Sunday, July 20, 2008

Monsooooooon Lightning

A quick post to commemorate the beginning of the Monsoon season in Southern Arizona.
Prior to this year, the Monsoon season began on the third consecutive day that the dew point (a different way to measure humidity, or how much moisture the air is holding) was 54 degrees or higher. The average start has been July 4. But this year, the National Weather Service decided that was too complicated and decided that the Monsoon season would officially start on June 15, no matter what the weather actually was.
I dunno. I kind of liked the season starting when mother nature says so. HOWEVER, a look at these two photos makes it abundantly clear that the Monsoon is here and now.
These shots were taken Saturday night from our back patio. I stayed out until the lightning appeared to be getting a little too close. They say that if you can either hear or see it, head for cover.
It also amazes me that people still insist on driving into road dips and even running washes. It only takes 6" of running water to lift a car off of the road and into a wash. Saturday night's Monsoon storms resulted in two water rescue attempts. Unfortunately, one person still hasn't been found and the search has been suspended. Probably the first Monsoon fatality of the season.
It's an amazing part of America, so very different from the North East. We've still got so much to learn, thank goodness!

Friday, July 4, 2008

An Ordinary Snake Plant, but not to me.

This is the story of an ordinary looking snake plant. But this is no ordinary plant. Not to me.
The story starts back in the mid 1950s. My parents owned a retail store called the Carriage Corner in Brooklyn. Now the Carriage Corner was many things to many people, but it wasn't a store that occupied a corner. It surrounded the corner. The actual corner store was something else. In the mid 50s, my Dad had the opportunity to grab that middle corner portion and he did, thus making the store true to its name. As a good luck gift, someone gave my Dad the plant pictured above, which now sits in our living room in Tucson.
The snake plant lived happily (I hope) with our family in Rye Brook for many years. When we moved to Tucson, we didn't trust the movers to take it, so along with Monica's Dads Christmas Cactus (as near as Monica can ascertain, this one is from the 1930s,) my snake plant and of course Bisbee, I drove cross country. I bonded with all the other three living entities in the car. I had much to say over the 2400 odd miles or so. But I really had to keep the conversation going alot of the time. I'm not complaining. My passengers were excellent company.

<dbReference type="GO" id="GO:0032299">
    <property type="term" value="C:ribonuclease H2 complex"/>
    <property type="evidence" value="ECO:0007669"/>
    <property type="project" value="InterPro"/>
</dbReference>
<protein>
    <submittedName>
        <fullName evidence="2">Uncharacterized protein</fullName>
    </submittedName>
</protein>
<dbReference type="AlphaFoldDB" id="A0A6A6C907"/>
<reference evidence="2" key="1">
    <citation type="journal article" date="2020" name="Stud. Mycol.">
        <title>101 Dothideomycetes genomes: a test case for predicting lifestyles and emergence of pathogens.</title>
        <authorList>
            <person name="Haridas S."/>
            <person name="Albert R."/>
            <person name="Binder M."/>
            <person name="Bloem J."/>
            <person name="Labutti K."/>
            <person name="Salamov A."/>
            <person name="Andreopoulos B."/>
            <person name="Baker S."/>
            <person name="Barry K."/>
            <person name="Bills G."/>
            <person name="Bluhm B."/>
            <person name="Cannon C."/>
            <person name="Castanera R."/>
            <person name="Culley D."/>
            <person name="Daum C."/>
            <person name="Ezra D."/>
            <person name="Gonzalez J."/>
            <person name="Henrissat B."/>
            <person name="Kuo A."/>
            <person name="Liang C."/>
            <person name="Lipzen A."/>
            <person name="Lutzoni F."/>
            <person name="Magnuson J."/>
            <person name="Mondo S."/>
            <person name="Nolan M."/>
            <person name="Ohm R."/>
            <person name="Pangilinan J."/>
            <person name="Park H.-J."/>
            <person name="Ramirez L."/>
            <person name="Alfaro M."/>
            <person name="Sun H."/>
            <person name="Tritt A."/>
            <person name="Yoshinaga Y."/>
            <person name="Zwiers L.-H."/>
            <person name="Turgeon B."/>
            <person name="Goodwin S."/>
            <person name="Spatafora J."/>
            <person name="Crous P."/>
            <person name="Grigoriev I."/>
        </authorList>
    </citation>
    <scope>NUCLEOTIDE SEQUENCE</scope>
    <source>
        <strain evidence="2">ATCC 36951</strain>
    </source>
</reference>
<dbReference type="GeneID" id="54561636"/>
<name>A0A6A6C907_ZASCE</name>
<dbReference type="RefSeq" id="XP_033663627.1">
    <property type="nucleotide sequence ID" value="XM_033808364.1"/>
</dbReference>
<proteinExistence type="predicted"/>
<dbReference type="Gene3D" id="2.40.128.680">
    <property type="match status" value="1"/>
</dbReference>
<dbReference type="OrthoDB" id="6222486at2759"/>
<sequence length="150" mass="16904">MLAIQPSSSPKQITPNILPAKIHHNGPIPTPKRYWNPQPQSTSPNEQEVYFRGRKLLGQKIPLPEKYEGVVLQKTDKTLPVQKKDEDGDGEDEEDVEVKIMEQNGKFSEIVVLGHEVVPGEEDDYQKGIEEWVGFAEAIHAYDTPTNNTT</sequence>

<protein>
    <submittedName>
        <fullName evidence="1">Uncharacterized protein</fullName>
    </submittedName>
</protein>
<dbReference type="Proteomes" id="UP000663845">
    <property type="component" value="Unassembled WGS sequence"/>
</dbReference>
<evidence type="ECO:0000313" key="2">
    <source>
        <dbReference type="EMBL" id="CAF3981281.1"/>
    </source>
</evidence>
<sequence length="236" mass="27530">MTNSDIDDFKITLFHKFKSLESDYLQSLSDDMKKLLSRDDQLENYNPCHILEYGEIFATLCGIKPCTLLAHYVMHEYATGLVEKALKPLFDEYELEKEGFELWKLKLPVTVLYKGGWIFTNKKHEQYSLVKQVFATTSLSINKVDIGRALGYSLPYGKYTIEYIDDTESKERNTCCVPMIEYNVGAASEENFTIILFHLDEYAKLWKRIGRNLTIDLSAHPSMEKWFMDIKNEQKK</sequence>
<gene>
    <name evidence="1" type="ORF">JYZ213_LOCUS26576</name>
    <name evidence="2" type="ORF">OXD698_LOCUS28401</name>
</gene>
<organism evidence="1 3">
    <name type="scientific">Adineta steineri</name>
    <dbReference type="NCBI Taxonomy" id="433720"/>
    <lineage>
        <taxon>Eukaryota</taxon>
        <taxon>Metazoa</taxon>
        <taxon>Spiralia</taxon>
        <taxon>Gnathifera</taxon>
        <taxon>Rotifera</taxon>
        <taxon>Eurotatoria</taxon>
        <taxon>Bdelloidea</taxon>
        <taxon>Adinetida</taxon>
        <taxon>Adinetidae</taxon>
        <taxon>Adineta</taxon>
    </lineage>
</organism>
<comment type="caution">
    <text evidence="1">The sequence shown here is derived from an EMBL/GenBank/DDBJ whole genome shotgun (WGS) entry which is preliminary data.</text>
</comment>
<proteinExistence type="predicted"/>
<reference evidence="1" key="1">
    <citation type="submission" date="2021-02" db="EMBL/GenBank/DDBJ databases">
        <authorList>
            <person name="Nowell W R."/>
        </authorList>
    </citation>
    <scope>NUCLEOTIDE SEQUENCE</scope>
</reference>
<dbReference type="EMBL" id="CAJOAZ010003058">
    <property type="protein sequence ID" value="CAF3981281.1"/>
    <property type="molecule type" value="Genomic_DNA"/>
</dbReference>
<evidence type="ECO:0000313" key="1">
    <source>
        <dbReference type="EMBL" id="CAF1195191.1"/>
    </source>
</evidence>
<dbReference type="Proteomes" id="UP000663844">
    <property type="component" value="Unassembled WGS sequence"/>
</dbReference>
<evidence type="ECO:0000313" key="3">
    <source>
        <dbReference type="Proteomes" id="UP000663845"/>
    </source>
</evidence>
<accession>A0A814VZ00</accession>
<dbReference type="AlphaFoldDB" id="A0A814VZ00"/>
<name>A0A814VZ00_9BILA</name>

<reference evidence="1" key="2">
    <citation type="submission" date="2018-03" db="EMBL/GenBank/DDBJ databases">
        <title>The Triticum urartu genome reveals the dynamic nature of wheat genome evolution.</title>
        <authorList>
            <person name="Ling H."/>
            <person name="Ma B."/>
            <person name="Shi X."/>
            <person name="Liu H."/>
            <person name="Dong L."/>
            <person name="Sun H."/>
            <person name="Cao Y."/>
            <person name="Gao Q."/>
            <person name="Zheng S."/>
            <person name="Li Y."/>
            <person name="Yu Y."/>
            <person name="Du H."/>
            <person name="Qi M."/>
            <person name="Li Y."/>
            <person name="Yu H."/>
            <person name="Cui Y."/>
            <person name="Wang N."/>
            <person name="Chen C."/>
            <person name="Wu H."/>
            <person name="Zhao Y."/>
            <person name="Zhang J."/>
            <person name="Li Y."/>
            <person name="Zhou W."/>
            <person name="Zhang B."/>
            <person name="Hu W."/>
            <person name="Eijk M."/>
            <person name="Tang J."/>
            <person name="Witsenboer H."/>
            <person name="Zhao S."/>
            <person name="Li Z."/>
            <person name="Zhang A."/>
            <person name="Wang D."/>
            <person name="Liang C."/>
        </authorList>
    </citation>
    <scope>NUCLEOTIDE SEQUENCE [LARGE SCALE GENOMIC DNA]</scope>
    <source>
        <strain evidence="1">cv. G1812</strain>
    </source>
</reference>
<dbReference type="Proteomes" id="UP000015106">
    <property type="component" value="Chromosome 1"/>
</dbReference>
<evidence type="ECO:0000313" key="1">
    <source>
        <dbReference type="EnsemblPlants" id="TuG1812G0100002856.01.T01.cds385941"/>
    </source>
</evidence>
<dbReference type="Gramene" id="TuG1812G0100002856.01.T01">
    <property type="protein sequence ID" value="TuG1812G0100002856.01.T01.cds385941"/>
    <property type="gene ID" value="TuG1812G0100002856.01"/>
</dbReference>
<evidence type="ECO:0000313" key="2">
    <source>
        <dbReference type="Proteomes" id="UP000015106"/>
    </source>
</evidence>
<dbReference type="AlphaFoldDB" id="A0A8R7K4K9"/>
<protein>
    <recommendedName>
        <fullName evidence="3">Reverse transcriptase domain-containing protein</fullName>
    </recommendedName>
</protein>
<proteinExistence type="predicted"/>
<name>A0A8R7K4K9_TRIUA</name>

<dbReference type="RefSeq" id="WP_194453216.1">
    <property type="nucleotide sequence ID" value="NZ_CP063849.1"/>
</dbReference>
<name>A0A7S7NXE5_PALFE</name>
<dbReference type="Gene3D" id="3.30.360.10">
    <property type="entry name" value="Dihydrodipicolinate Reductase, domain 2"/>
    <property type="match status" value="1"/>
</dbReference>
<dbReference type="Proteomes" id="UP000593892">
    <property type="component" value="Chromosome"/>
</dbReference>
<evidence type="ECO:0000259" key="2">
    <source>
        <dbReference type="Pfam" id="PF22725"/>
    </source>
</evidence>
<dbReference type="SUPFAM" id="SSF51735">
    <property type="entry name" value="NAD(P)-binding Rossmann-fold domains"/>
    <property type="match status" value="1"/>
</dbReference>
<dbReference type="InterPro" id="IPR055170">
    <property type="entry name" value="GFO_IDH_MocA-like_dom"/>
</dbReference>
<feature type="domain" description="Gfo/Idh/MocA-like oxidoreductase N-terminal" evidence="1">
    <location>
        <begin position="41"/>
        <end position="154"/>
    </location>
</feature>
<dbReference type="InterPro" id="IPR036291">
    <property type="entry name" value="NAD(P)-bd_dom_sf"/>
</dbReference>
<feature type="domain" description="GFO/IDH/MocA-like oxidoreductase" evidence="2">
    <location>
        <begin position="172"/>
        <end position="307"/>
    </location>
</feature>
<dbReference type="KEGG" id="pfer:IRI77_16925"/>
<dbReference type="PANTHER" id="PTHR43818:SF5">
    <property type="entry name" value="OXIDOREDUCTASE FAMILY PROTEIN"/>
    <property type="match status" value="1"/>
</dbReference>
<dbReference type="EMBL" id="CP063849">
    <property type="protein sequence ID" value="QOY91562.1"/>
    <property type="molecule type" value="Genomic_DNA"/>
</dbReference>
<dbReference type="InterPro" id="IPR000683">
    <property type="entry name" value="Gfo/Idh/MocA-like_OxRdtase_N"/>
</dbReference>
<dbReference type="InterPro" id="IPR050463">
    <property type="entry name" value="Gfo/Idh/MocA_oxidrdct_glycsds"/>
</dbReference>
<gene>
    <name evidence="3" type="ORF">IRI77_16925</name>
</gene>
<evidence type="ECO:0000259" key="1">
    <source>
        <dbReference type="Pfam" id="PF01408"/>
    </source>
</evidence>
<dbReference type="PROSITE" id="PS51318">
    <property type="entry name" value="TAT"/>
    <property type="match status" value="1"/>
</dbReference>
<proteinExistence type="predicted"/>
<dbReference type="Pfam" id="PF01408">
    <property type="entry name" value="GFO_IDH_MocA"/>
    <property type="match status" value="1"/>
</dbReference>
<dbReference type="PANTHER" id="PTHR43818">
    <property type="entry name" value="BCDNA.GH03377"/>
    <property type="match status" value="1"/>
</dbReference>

So, aside from age, aside from lineage, aside from bonding, what's so special about the
snake plant?
A couple of things.
Now, this is the first and only snake plant I've ever owned. So I'm no Sansevieria expert, but some years ago we noticed an incredibly sweet floral aroma emanating from our Rye Brook kitchen. I wondered what outdoor plant we were aurally admiring when suddenly we realized that it was the ordinary looking snake plant, parked safely under a kitchen window. Now, I don't know about your snake plant, but this one faithfully throws up a sticky, sweet smelling stalk nearly every year now. I mean the aroma can stop you in your tracks! It's wonderful. Maybe they all do this. I don't know.
But, there's something else that I haven't mentioned yet. It's the second thing that makes this snake plant very special to me.
My father and mother were born and raised in England. Now, there are many Brits that came to our shores. I know of two of that share the same birthday (I'm sure there are many others,) and that particular birthday, to me, is full of wonderful irony.
Bob Hope is one or them.

My Dad is the other.
That birth date is July 4.
This picture to the right was taken July 4.
This ordinary snake plant has sprouted its sweet smelling stalk nearly every July 4 since it started sprouting flowers so long ago. Year after year after year......

Happy birthday Dad.

Wednesday, July 2, 2008

Queen of the Night

Yes, it's that time of the year. The air is heavier with moisture as the Monsoon envelopes the Sonoran Desert. The temperature soars into the upper 90s or low 100s. Why do we endure this? Many reasons, and here's one of them.

The beautiful and VERY fleeting Cereus flower. I'm sure we all remember the more popular name, Peniocereus greggii (he's got to be kidding!) But anyway, the fact of the matter is, this plant only blooms one night each year and the one in our front yard chose RIGHT NOW! Oddly enough, Tohono Chul Park's huge collection (the largest in the world maybe) chose tonight as well. Maybe these guys communicate telepathically, but for what ever reason, I'm sure glad we can enjoy this wondrous and unique sight from the Sonoran Desert.